Thursday, April 18, 2024

Unionized Colonial Williamsburg Hospitality Workers Unanimously Vote to Ratify New Contract

Colonial Williamsburg Foundation hospitality workers represented by UNITE HERE! Local 25, have received a new contract with the Foundation (WYDaily/Molly Feser)
UPDATE (Dec. 24, 2021, 4:29 p.m.): A statement was received from representatives of UNITED HERE! Local 25 and the Colonial Williamsburg Foundation. This story has been updated to reflect this new information.

*Indicates an update added to this story.

WILLIAMSBURG — Hospitality workers for the Colonial Williamsburg Foundation (CWF) that are members of the union, UNITE HERE! Local 25, have voted unanimously to ratify a new contract which sees an increase in wages and new benefits.

In a release posted to the Union’s Facebook page, major changes in the workers’ new contracts include:

  • Substantial wage increase over four-year contracts with the minimum non-tipped rate which will go from $12.20 per hour to $15.50 this month and then $18.50 an hour in 2025.
  • Tipped workers will receive a $500 and non-tipped workers will receive $1,000 ratification bonus in their next paychecks. The Union notes that this is in addition to a $1,000 holiday bonus that CWF provided for Union members already.
  • Overtime policies will change to include an end to mandatory extra rooms for housekeepers, the addition of time-and-a-half pay for workers when they do not receive two consecutive days off, and the implementation of a new system for assigning overtime based on a volunteer rotation.
  • Guaranteed eight hour work day for non-tipped workers and a six hour day for tipped workers. This includes requirements to pay for a full shift if one is cancelled with less than 24-hour notice.
  • Short- and long-term disability protections for Union members.
  • Tipped workers will now receive double their hourly rates to be capped at the non-tipped members minimum for all sick, vacation, as well as short- and long-term disability calculations.
  • Healthcare benefits to be fully preserved with premiums to not increase over the life of the worker’s contract.
  • Pension rights that are fully preserved even in the event that a property is sold.
  • More effective grievance and arbitration procedures to protect a member’s rights under their contract.

*The new terms of the contract regarding grievance and arbitration include the following steps:

  • Management and a representative from the Union will meet to attempt to resolve the issue.
  • If this initial meeting does not resolve the issue, then a mediator will be present at a second meeting.
  • If this second meeting does not resolve the issue, then a arbitrator that has expertise in the industry can step in to issue a legally-abiding decision.

“We have said throughout this campaign that teaching history should not mean re-living it at work,” said John Boardman, executive secretary treasurer for the Union. “Now, our members can take pride in the fact that they have won twenty-first century working conditions at Colonial Williamsburg.”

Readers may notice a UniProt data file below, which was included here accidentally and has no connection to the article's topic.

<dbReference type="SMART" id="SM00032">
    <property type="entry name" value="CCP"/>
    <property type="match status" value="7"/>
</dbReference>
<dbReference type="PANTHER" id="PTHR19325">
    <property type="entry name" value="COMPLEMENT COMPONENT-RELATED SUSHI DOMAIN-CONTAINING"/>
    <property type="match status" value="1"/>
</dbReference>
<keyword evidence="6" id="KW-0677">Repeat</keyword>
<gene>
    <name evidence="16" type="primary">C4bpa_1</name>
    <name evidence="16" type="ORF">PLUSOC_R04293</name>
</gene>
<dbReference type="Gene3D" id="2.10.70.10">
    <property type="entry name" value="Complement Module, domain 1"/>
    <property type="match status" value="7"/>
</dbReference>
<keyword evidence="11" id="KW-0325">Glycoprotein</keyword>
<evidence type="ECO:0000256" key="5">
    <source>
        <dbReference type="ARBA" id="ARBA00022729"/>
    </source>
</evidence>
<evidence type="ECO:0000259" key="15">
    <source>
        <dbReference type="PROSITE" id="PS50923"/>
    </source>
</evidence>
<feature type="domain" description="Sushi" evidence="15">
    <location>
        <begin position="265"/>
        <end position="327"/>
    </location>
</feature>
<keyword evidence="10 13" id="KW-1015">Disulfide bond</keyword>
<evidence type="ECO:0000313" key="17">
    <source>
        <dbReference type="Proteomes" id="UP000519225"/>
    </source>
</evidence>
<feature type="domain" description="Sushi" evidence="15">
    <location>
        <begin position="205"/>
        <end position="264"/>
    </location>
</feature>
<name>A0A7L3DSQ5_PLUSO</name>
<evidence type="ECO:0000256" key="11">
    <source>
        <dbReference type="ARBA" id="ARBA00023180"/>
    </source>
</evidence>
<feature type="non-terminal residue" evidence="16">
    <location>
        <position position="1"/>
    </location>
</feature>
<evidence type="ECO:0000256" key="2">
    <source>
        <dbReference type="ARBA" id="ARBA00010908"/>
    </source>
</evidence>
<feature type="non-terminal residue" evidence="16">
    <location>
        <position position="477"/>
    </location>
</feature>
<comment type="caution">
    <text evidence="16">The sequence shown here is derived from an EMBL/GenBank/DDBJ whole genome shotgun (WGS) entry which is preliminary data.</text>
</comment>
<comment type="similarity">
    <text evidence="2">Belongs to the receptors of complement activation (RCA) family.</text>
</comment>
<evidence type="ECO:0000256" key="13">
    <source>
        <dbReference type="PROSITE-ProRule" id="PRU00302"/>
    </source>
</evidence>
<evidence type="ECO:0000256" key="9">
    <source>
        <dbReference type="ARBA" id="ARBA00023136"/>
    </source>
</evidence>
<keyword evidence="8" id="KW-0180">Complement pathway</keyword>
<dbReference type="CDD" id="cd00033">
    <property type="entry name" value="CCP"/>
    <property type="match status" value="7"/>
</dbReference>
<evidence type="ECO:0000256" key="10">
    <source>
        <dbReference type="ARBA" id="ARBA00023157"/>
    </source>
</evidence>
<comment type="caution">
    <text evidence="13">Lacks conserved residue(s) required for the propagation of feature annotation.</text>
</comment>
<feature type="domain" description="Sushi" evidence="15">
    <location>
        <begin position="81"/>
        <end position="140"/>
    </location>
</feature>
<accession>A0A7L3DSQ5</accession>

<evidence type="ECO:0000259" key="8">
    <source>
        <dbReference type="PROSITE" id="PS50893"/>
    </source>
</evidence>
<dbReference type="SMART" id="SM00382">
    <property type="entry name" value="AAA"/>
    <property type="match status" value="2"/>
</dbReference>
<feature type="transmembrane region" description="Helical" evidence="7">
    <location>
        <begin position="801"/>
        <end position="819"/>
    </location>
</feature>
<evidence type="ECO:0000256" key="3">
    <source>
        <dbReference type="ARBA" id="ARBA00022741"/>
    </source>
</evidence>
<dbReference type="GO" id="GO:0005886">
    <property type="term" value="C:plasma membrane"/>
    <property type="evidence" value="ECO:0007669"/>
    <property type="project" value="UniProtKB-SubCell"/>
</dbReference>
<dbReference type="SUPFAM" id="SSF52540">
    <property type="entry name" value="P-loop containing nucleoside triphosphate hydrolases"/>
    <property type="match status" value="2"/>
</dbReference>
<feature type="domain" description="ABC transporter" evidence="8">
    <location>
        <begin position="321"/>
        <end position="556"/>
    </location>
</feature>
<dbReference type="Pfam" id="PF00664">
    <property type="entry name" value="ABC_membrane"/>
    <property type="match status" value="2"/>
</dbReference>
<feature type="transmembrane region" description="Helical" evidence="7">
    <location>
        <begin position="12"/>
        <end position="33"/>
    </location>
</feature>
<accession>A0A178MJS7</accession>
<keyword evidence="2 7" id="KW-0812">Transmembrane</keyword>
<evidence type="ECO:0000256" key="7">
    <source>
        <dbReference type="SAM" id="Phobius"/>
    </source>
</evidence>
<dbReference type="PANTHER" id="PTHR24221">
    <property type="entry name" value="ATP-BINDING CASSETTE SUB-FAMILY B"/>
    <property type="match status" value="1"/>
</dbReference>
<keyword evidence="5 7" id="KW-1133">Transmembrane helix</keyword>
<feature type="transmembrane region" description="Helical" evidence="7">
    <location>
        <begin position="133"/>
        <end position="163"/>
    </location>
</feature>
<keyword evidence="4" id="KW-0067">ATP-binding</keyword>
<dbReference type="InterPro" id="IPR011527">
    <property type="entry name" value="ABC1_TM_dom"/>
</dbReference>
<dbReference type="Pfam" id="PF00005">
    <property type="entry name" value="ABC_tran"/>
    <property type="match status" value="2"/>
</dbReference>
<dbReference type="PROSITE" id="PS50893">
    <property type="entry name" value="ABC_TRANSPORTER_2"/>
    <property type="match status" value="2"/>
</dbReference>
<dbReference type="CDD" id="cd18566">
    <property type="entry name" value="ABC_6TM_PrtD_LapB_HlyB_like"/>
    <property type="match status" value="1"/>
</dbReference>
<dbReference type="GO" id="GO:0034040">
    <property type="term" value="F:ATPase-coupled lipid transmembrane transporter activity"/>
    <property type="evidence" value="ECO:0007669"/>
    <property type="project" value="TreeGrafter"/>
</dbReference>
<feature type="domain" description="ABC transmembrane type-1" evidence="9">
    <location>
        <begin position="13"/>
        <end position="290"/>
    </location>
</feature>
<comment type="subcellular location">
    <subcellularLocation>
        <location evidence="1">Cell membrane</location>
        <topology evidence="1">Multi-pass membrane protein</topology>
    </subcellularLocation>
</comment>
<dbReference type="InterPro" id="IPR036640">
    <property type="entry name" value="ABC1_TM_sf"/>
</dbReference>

Earlier this month, the Union, *which represents just over 200 CW workers, held several protests during the Grand Illumination festivities where workers picketed in front of several CWF establishments after their contracts with the Foundation expired on Nov. 30. During this time, the Union also called for a boycott of Chowning’s Tavern, King’s Arms Tavern, the Williamsburg Lodge, and the Williamsburg Inn, citing employees’ low wages and long work hours.

Negotiations between the Union and CWF started this past May over a contract that, according to Boardman, dated back to the 1960s.

*Every member of the Union voted unanimously to approve the ratification of the new contract, which, UNITE HERE! Local 25 Director of Communications Benjy Cannon noted to WYDaily, does not happen very often.

*”The fact that the workforce is so thrilled with the agreement is the most that any union representing them can ask for,” said Cannon. “We also know that without our members’ tireless advocacy — the picket lines, leafletting, delegations, organizing, and boycott call — a contract this strong wouldn’t have been possible. We’re more focused on that outstanding outcome than any of the demands which fell short.”

“By the end of the negotiations, the overwhelming majority of our members’ demands had prevailed,” said Boardman. “That is a testament to the power of fighting together for wages that can pay our bills, for the right to have a life outside of work, and for the dignity that every worker deserves.”

According to the Massachusetts Institute of Technology’s (MIT) Living Wage Calculator, the new contract’s wages increase will bring Union members’ rate closer to a living wage in the City of Williamsburg, which is estimated as $16.33 per hour for one adult without children.

*Ellen Peltz, Public Relations Manager for CWF, told WYDaily, “With a contract in place that benefits everyone, as we have sought for so many months, we can close out 2021 on a positive note and look forward to a prosperous new year.”

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